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Remediation of Buried Chemical Warfare Materiel The provisional RCWM IO coordinates emergency responses and planned RCWM projects for DOD in keeping with the Army’s role of RCWM executive agent. The provisional IO has met several times while it awaits formal approval by the Army and DOD. The committee considers the establishment of the provisional IO to be a step in the right direction in the overall management of the program but has some significant concerns with it conceptually: • The provisional IO is temporarily led by a senior civilian at CMA. By being placed at this level in the hierarchy of the Army bureaucracy, subordinated to a deputy assistant secretary of the Army, the provisional IO leader is seriously handicapped when it comes to infuencing decisions and practices of such a disparate group of individuals spread throughout DOD. • The target grade of the provisional IO leader is GS-15, and as of April 12, 2012, the Army was still trying to fll this position. While the grade is senior in the federal civilian General Schedule, the person who flls it will lack the authority and status called for by the scope and visibility of the RCWM program. • The provisional IO is a coordinating body without formal tasking or decision-making authority. Once the larger RCWM projects (see Chapter 5 on Redstone Arsenal) begin in earnest, the provisional IO may be overwhelmed by the responsibility, especially if a series of emergency response events were to coincide with planned projects. Finding 7-8. The provisional RCWM IO leader lacks directive authority, is too low in the Army staff bureaucracy, and is too junior in rank to be held accountable for the execution of the RCWM program. At the major command level, FORSCOM, AMC, and USACE share RCWM program execution roles. Two of their subordinate Offices, ECBC (part of AMC) and CARA (part of FORSCOM) have specialized missions, only some of which are devoted to the RCWM program. Briefings provided to the committee indicate that these two Offices have some overlapping functions that may add to the cost of the program, particularly during emergency response activities. The committee judges, however, that the overlap is not significant enough to warrant a major reorganization of either Office. Finding 7-9. ECBC and CARA perform important activities in support of the RCWM program. In practice, however, they operate with some redundancy in the feld. Recommendation 7-7. The Army should reexamine the roles and responsibilities of Edgewood Chemical Biological Center and the Chemical Biological Radiological Nuclear (Enhanced) Analysis and Remediation Activity with the objective of eliminating any overlapping functions, particularly on emergency response activities. The CMA’s NSCMP and the USACE’s Huntsville Engineering and Support Center are key players for the execution of both emergency responses and planned RCWM projects. As described in Chapter 2, both PMSNCM and USACE have a long history of working separately and together on the program. NSCMP has depth in project planning and technology utilization, while USACE has hands-on technical skills in RCWM project management, construction management, and contract management. NSCMP, which reports to CMA, has several organizational layers (see Figure 2-11). Further, it is more of an operational organization, lacking sufficient program and project management capability to manage large projects such as Redstone Arsenal. The committee is also concerned that CMA may not have a continuing role in the Army once the stockpile program winds down in the next several years, leaving NSCMP without an enduring higher authority to report to. These factors introduce significant risk and uncertainty to the RCWM program, raising the possibility that emergency responses or large planned remediation projects will not have adequate or sustainable management and funding support. Finding 7-10. CMA may be disestablished or downsized in anticipation of the completion of the stockpile program. Recommendation 7-8. The Army should review the long-term requirements for executing the RCWM program with the objective of making organizational changes that will eliminate duplication of effort and ensure sustainable management support. Organizational Alternatives Based on the discussion, findings, and recommendations above, the committee recommends two significant changes to the baseline organization (Figure 7-2) to improve the efficiency, effectiveness, and accountability of the RCWM program and its leadership. Organizational Change One The first change addresses the challenges facing the provisional IO and the accountability and effectiveness of his or her leadership. As concluded in Finding 7-8, the IO and its leadership lack directive authority and are placed too low in the Army organization. As discussed above, an individual at the GS-15 level will not be able to effectively lead the program. The committee concluded that the position should be upgraded and flled by a member of the Senior Executive Service (SES) or by a military general Officer. This person would have directive authority over other program participants within the Army and, through agreements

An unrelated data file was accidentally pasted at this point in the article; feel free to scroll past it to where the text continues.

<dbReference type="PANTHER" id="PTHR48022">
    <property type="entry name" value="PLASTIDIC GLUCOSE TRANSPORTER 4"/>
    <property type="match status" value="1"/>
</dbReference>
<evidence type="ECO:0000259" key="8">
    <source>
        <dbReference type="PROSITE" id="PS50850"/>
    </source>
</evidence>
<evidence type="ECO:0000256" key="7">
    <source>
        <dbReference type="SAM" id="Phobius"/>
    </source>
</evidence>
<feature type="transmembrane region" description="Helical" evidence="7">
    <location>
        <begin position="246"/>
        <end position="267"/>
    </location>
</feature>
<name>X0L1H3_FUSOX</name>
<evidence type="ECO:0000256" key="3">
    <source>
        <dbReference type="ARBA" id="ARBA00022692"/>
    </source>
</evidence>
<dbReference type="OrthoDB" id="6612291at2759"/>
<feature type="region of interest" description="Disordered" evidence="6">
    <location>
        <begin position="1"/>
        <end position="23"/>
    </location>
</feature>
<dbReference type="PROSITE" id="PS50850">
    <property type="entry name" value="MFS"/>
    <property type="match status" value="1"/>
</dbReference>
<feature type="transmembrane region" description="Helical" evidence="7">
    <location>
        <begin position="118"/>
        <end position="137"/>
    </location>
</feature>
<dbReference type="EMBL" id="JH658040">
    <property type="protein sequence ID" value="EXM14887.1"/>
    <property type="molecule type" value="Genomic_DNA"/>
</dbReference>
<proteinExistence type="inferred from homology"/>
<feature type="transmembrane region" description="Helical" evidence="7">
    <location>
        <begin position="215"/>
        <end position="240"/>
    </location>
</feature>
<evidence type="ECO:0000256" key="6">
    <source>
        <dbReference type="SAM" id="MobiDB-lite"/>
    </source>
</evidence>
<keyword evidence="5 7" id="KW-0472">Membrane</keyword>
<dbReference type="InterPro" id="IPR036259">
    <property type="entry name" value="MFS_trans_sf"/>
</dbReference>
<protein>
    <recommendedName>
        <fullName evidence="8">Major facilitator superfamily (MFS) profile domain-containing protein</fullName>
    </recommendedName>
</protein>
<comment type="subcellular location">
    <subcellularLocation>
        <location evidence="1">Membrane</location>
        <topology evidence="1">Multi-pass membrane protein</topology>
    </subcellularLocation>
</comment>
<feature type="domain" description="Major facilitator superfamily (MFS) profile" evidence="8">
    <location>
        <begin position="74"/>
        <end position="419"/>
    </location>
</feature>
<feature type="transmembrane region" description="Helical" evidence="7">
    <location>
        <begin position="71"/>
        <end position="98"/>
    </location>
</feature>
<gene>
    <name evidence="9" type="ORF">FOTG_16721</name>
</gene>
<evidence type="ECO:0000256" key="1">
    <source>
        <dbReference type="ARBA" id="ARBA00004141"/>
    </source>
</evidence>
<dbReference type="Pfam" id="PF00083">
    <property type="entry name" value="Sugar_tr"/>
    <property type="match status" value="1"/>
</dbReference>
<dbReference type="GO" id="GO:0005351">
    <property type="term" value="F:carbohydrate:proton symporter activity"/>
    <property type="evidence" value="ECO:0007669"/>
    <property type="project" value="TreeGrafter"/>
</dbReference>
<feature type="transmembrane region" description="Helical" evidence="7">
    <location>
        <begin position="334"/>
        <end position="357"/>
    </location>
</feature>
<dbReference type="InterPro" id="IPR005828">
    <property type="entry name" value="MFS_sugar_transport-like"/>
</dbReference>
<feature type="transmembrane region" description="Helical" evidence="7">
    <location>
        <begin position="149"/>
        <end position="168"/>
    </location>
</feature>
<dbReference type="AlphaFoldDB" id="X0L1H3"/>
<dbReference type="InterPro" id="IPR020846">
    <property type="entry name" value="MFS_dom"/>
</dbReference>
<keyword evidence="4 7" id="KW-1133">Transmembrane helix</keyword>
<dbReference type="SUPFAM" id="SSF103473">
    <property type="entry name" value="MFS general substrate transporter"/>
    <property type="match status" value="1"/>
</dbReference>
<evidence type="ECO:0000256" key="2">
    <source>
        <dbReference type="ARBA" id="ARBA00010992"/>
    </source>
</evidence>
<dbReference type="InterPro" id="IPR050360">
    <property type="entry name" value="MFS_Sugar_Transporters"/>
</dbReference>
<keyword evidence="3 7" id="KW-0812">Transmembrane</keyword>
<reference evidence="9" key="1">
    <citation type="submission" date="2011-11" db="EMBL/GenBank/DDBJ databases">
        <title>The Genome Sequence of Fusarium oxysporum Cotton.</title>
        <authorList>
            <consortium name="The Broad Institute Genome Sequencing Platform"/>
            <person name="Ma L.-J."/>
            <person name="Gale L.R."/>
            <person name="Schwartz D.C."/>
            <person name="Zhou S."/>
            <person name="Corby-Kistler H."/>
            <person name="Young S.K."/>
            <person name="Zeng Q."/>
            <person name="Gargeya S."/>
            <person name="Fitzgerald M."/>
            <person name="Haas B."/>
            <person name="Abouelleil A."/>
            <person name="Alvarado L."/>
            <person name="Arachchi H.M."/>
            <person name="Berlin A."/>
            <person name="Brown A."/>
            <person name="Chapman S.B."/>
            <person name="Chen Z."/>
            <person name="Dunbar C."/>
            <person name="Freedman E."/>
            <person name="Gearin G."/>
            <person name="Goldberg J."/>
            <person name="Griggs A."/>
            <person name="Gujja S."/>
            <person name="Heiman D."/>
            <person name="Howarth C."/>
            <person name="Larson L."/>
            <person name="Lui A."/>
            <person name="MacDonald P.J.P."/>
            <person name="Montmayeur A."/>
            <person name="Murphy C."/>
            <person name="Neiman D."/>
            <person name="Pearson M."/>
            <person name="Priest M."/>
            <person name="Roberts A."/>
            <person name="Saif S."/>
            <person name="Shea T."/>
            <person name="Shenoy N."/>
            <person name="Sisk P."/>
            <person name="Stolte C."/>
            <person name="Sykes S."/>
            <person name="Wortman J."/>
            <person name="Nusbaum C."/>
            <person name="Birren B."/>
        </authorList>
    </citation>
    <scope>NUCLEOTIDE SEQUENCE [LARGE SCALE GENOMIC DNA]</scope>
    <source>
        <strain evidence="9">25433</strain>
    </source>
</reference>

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Remediation of Buried Chemical Warfare Materiel with the other Services, within the appropriate RCWM activities of the Air Force and Navy. He or she and would establish, chair, and direct a new OIPT for RCWM. The new RCWM OIPT, composed of higher-level representatives of the organizations in the current provisional RCWM IO along with appropriate members from OSD, would replace the provisional RCWM IO. OIPT members should be fairly senior in their grade, and in their knowledge and experience, and their parent organizations should give them authority to make decisions. One example of a senior executive with tasking authority18 to direct a large, expensive program of national interest, but having potential risk is the executive of the Army’s highly successful chemical stockpile demilitarization program. In this case, the senior executive reported directly to ASA(RDA)—now known as ASA(ALT), the Army’s acquisition executive. The level in the Army organization to which the new SES or general Officer executive reports is important because it affects that individual’s ability to lead the organization. The reporting Office for the new program executive needs to have the authority and breadth of mission commensurate with the responsibilities of the position. The committee evaluated assigning the new SES/general Officer program executive to one of the following: (1) Army major command (such as AMC, FORSCOM, or USACE, (2) Army staff (e.g., ACSIM), or (3) an Army secretariat Office. Alternative 1 would assign the RCWM program executive to an Army MACOM, placing the executive at an operational execution level. Organizations at this level usually lack reach outside their defined mission areas and are weak candidates for an Office expected to have directive authority across the entire Army and to leverage the OSD, the Navy, and the Air Force. For this reason the committee determined that this alternative was not acceptable. Alternative 2, an RCWM program executive reporting to an Army staff organization such as ACSIM, places the official at a higher level in the Army organization. As described in Chapter 2 and above, ACSIM has the greatest Army Staff responsibilities for the RCWM program, being the integrating Office for RCWM CAMD,D funding as well as for other major funding programs such as DERP and Army-installation-related O&M. ACSIM, though, does not have significant Army staff authority over organizations such as AMC or FORSCOM, much less over related Navy or Air Force organizations. Accordingly, the committee does not believe that ACSIM, or any other Army staff organization, has the authority needed for an RCWM program executive to be accountable and effective. Alternative 3, an RCWM program executive reporting to an Army secretariat Office, provides the authority, the breadth of responsibilities, and the stature the program demands. As described in Chapter 2, the Army secretariat is a policy-level set of organizations led by political appointees. They oversee a very broad segment of Army programs and requirements. As the Secretary of the Army has directed, the appropriate Army secretariat Office for leading the RCWM program is the ASA(IE&E). Because of its policy and its directive authority within the Army structure, the committee concluded that ASA(IE&E) was the appropriate reporting Office for the new RCWM program executive. In addition, the visibility of the RCWM program and the risks it entails also demand that the SES or general Officer assigned to lead the program should have a level of authority paralleling that of the deputy assistant secretaries within the ASA(IE&E). Accordingly, the committee determined that it would be best if the RCWM program executive reports directly to the ASA(IE&E). Finding 7-11. To have the organizational reach and authority needed to lead the program effectively, the new SES or general Officer RCWM program executive should report to a high level in the Army. Recommendation 7-9. The Secretary of the Army should establish a new position at the level of the Senior Executive Service (civilian) or a general Officer (military) to lead the RCWM program. The person who flls this position would report directly to the Assistant Secretary of the Army (Installations, Energy and Environment). The Secretary should delegate full responsibility and accountability for RCWM program performance to this person, including for programming, planning, budgeting, and execution and for day-to-day oversight, guidance, management, and direction of the program. Organizational Change Two The second organizational change considered by the committee involved the organizations executing the RCWM program. Consistent with the discussions in the preceding section, the committee was very concerned about the current placement of NSCMP within the Army structure. The committee evaluated several alternatives for the long-term reporting relationship for NSCMP. The alternative reporting Offices that the committee considered are as follows: (1) Retain NSCMP with CMA, (2) Assign NSCMP to the USACE Huntsville Engineering and Support Center, (3) Assign it to ECBC, (4) Assign it to the Army AEC, (5) Assign it to DASA(ESOH), or (6) Assign it to the ACWA Program Executive Office. 18Tasking authority is the authority of the RCWM program executive with respect to day-to-day oversight, guidance, management, and direction of the program and to budget planning and allocation, and program and budget execution and performance by the RCWM commands, agencies, and organizations.